The lazy electrician.

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ceptimus
Posts: 1462
Joined: Wed Jun 02, 2004 11:04 pm
Location: UK

The lazy electrician.

Post by ceptimus »

By a remarkable coincidence, the positions of Tommy's shed, garage and greenhouse lie at three of the corners of a 100-metre square; his house lies at the remaining corner.

Tommy has decided to run an electricity supply from his house to each of the outbuildings, none of which currently has a supply. Local planning regulations state that the cables must be buried underneath the ground, and Tommy hates digging trenches.

Tommy sits down and works out the minimum length for the trenches he will have to dig. Assuming that Tommy is extremely smart, what is his answer?
Last edited by ceptimus on Wed Jul 21, 2004 11:14 am, edited 1 time in total.
ratbag
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Joined: Sat Jun 05, 2004 12:11 pm

Post by ratbag »

I reckon
283 metres.....2 diagonals meeting in the middle gives access to all four corners of the square
Rat
Brown
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Joined: Wed Jun 09, 2004 3:15 pm

Post by Brown »

If my math is right, I get ... 273.205 meters.
Sundog
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Joined: Mon Jun 07, 2004 4:27 pm

Post by Sundog »

I get Rat's answer, 2 times the square root of 20,000. How did you cut it by 10 meters?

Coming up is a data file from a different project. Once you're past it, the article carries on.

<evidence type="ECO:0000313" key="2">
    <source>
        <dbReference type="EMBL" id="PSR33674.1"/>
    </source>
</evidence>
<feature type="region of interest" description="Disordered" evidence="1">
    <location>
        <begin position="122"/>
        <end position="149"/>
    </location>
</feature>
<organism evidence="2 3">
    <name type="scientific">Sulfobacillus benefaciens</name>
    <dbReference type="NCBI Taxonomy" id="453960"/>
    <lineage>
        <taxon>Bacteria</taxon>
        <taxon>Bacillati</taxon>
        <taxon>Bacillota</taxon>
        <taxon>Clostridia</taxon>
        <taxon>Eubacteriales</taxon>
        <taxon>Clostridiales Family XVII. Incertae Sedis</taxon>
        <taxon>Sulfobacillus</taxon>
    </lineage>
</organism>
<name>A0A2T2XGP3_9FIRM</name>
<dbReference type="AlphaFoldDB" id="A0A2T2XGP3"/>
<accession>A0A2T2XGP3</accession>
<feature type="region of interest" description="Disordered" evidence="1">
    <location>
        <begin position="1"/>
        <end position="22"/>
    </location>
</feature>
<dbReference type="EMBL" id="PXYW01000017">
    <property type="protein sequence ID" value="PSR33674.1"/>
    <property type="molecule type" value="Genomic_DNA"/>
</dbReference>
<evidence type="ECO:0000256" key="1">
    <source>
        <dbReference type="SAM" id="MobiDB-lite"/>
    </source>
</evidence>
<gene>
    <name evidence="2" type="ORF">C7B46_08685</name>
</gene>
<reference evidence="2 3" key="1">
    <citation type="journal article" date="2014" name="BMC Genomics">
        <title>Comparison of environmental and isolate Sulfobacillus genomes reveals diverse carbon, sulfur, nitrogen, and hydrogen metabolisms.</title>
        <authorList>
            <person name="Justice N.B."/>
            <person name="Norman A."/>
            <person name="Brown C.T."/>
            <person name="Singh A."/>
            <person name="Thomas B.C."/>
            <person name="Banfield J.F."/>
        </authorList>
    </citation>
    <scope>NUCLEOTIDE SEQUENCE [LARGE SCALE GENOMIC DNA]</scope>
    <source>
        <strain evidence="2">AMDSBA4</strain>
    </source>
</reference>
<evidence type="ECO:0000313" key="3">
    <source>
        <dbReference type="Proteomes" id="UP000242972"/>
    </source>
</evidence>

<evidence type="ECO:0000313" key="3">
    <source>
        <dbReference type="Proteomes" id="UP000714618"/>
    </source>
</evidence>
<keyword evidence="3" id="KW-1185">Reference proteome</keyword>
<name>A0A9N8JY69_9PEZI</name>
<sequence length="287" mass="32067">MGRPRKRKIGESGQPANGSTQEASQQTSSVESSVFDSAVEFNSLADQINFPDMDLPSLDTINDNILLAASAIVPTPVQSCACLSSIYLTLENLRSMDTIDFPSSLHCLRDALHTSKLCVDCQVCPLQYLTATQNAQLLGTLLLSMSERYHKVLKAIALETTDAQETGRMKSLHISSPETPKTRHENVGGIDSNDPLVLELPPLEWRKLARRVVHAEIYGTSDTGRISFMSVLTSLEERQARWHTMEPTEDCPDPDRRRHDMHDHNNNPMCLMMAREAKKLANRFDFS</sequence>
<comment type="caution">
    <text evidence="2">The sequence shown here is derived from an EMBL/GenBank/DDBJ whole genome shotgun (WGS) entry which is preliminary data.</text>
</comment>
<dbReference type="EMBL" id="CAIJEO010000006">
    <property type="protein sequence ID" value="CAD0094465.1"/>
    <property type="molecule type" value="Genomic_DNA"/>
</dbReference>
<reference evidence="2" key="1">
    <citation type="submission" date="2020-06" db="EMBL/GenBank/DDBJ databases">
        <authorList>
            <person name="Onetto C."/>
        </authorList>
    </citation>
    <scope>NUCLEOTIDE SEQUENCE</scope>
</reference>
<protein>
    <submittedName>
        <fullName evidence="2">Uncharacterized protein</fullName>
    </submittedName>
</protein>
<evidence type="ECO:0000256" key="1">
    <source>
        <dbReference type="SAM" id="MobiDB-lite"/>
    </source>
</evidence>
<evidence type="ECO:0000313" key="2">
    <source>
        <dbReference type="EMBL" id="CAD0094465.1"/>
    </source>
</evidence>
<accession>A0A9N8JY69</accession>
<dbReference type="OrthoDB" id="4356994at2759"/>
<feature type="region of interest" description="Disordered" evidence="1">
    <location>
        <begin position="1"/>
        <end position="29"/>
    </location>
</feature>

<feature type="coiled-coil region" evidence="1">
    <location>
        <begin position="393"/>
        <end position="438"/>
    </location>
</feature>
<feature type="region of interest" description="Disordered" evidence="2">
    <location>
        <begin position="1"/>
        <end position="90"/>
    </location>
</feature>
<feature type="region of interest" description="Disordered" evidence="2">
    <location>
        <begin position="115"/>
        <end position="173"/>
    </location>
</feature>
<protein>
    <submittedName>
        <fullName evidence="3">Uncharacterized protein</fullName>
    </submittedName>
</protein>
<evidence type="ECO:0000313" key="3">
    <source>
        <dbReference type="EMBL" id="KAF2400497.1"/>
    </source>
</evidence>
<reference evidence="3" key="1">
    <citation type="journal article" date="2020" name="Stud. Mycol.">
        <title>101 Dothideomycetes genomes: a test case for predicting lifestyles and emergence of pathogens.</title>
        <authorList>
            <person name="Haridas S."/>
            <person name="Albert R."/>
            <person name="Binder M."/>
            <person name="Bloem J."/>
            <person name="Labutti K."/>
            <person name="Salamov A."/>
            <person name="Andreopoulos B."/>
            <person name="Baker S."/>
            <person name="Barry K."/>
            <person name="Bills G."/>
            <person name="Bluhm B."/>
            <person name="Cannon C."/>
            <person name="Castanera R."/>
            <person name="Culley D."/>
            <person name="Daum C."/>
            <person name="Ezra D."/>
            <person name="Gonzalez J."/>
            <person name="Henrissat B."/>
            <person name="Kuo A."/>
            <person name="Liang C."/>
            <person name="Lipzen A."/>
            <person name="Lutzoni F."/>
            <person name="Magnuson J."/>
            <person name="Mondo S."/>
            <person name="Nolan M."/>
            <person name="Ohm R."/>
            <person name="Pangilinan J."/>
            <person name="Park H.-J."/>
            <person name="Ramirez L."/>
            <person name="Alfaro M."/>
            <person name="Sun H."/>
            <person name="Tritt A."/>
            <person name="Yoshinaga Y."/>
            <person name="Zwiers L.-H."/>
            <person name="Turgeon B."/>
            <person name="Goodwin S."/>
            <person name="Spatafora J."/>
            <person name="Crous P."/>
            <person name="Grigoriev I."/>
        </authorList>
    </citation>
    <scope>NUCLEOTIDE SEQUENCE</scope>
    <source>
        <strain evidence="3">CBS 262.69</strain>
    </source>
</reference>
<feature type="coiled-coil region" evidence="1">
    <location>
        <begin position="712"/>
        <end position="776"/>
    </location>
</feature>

Brown
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Joined: Wed Jun 09, 2004 3:15 pm

Post by Brown »

It's a little hard to describe, but here goes: Instead of one central node, I have two central nodes, each node offset from the center of the square. Each "leg" stretching from the corner to a node leaves the corners at an angle of 60 degrees. (By contrast, with a single central node, each "leg" from the corner to the central node leaves at an angle of 45 degrees.) Each "leg" has a length of 57.735 meters, and the two nodes are 42.265 meters apart. 4*57.735 + 42.265 = 273.205 meters.

Looked at another way: If you have one central node, there are four lines leaving from it, with an angle of 90 degrees between any two neighboring lines. If you have the two nodes as I have described--or at least tried to describe--then each node has three lines leaving from it, with an angle of 120 degrees between any two lines.
Brown
Posts: 297
Joined: Wed Jun 09, 2004 3:15 pm

Post by Brown »

The pattern I tried to describe looks something like this:

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*...............*
..*...........*..
....*.......*....
......*****......
....*.......*....
..*...........*..
*...............*
[/color]
Sundog
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Joined: Mon Jun 07, 2004 4:27 pm

Post by Sundog »

Yes, I get it. Rather brilliant. I'm just trying to see how you arrived at that exact angle as the optimal solution.
ceptimus
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Joined: Wed Jun 02, 2004 11:04 pm
Location: UK

Post by ceptimus »

Sundog wrote:Yes, I get it. Rather brilliant. I'm just trying to see how you arrived at that exact angle as the optimal solution.